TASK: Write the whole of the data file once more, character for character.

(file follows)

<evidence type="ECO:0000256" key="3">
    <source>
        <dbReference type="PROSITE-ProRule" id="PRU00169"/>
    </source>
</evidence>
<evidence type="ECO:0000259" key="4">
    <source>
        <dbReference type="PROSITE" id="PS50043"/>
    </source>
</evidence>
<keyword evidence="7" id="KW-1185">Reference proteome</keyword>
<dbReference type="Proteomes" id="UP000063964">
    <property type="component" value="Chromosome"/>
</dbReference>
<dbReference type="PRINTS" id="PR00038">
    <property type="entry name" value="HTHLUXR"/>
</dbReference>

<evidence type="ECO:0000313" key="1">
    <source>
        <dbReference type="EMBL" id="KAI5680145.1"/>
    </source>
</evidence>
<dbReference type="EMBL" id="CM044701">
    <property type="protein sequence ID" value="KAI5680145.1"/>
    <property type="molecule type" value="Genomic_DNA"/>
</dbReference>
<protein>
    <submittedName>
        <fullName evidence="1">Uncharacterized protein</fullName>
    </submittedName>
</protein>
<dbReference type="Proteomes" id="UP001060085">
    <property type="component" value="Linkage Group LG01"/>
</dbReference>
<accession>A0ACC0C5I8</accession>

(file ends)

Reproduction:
<evidence type="ECO:0000256" key="3">
    <source>
        <dbReference type="PROSITE-ProRule" id="PRU00169"/>
    </source>
</evidence>
<evidence type="ECO:0000259" key="4">
    <source>
        <dbReference type="PROSITE" id="PS50043"/>
    </source>
</evidence>
<keyword evidence="7" id="KW-1185">Reference proteome</keyword>
<dbReference type="Proteomes" id="UP000063964">
    <property type="component" value="Chromosome"/>
</dbReference>
<dbReference type="PRINTS" id="PR00038">
    <property type="entry name" value="HTHLUXR"/>
</dbReference>

<evidence type="ECO:0000313" key="1">
    <source>
        <dbReference type="EMBL" id="KAI5680145.1"/>
    </source>
</evidence>
<dbReference type="EMBL" id="CM044701">
    <property type="protein sequence ID" value="KAI5680145.1"/>
    <property type="molecule type" value="Genomic_DNA"/>
</dbReference>
<protein>
    <submittedName>
        <fullName evidence="1">Uncharacterized protein</fullName>
    </submittedName>
</protein>
<dbReference type="Proteomes" id="UP001060085">
    <property type="component" value="Linkage Group LG01"/>
</dbReference>
<accession>A0ACC0C5I8</accession>